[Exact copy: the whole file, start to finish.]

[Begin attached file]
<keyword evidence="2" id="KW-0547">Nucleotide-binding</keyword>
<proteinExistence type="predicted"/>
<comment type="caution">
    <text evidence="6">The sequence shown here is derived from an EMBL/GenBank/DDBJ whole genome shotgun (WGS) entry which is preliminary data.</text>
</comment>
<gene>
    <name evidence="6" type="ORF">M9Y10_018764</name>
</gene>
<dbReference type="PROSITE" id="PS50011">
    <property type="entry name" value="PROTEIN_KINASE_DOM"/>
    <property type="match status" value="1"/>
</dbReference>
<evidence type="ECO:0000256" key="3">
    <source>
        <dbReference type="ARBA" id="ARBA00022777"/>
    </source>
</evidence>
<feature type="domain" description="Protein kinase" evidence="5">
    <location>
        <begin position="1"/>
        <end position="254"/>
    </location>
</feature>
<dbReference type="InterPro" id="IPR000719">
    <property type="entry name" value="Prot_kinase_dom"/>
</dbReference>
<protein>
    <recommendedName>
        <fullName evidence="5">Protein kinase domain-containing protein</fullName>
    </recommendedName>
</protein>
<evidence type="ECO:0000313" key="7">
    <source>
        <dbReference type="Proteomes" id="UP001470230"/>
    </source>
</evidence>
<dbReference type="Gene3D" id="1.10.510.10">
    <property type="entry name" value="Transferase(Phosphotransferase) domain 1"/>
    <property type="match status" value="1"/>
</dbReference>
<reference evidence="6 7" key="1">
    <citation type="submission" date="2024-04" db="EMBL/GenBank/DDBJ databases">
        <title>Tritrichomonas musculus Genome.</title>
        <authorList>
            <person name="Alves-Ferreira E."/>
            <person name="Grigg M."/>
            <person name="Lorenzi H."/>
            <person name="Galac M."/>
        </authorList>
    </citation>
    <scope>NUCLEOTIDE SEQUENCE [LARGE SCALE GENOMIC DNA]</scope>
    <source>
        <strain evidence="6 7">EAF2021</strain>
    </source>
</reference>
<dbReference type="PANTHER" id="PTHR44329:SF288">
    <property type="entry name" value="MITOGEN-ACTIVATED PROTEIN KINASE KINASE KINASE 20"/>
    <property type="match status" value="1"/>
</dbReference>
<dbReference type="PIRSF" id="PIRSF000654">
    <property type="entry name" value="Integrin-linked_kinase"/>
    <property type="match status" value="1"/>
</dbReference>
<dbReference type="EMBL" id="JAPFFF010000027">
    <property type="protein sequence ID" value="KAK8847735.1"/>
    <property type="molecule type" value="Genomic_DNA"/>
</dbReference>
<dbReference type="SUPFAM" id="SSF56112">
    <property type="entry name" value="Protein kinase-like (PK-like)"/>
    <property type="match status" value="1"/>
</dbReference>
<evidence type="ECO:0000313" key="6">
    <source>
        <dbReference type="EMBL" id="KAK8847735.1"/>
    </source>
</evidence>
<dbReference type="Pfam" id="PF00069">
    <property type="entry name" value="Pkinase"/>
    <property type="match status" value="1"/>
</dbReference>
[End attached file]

<keyword evidence="2" id="KW-0547">Nucleotide-binding</keyword>
<proteinExistence type="predicted"/>
<comment type="caution">
    <text evidence="6">The sequence shown here is derived from an EMBL/GenBank/DDBJ whole genome shotgun (WGS) entry which is preliminary data.</text>
</comment>
<gene>
    <name evidence="6" type="ORF">M9Y10_018764</name>
</gene>
<dbReference type="PROSITE" id="PS50011">
    <property type="entry name" value="PROTEIN_KINASE_DOM"/>
    <property type="match status" value="1"/>
</dbReference>
<evidence type="ECO:0000256" key="3">
    <source>
        <dbReference type="ARBA" id="ARBA00022777"/>
    </source>
</evidence>
<feature type="domain" description="Protein kinase" evidence="5">
    <location>
        <begin position="1"/>
        <end position="254"/>
    </location>
</feature>
<dbReference type="InterPro" id="IPR000719">
    <property type="entry name" value="Prot_kinase_dom"/>
</dbReference>
<protein>
    <recommendedName>
        <fullName evidence="5">Protein kinase domain-containing protein</fullName>
    </recommendedName>
</protein>
<evidence type="ECO:0000313" key="7">
    <source>
        <dbReference type="Proteomes" id="UP001470230"/>
    </source>
</evidence>
<dbReference type="Gene3D" id="1.10.510.10">
    <property type="entry name" value="Transferase(Phosphotransferase) domain 1"/>
    <property type="match status" value="1"/>
</dbReference>
<reference evidence="6 7" key="1">
    <citation type="submission" date="2024-04" db="EMBL/GenBank/DDBJ databases">
        <title>Tritrichomonas musculus Genome.</title>
        <authorList>
            <person name="Alves-Ferreira E."/>
            <person name="Grigg M."/>
            <person name="Lorenzi H."/>
            <person name="Galac M."/>
        </authorList>
    </citation>
    <scope>NUCLEOTIDE SEQUENCE [LARGE SCALE GENOMIC DNA]</scope>
    <source>
        <strain evidence="6 7">EAF2021</strain>
    </source>
</reference>
<dbReference type="PANTHER" id="PTHR44329:SF288">
    <property type="entry name" value="MITOGEN-ACTIVATED PROTEIN KINASE KINASE KINASE 20"/>
    <property type="match status" value="1"/>
</dbReference>
<dbReference type="PIRSF" id="PIRSF000654">
    <property type="entry name" value="Integrin-linked_kinase"/>
    <property type="match status" value="1"/>
</dbReference>
<dbReference type="EMBL" id="JAPFFF010000027">
    <property type="protein sequence ID" value="KAK8847735.1"/>
    <property type="molecule type" value="Genomic_DNA"/>
</dbReference>
<dbReference type="SUPFAM" id="SSF56112">
    <property type="entry name" value="Protein kinase-like (PK-like)"/>
    <property type="match status" value="1"/>
</dbReference>
<evidence type="ECO:0000313" key="6">
    <source>
        <dbReference type="EMBL" id="KAK8847735.1"/>
    </source>
</evidence>
<dbReference type="Pfam" id="PF00069">
    <property type="entry name" value="Pkinase"/>
    <property type="match status" value="1"/>
</dbReference>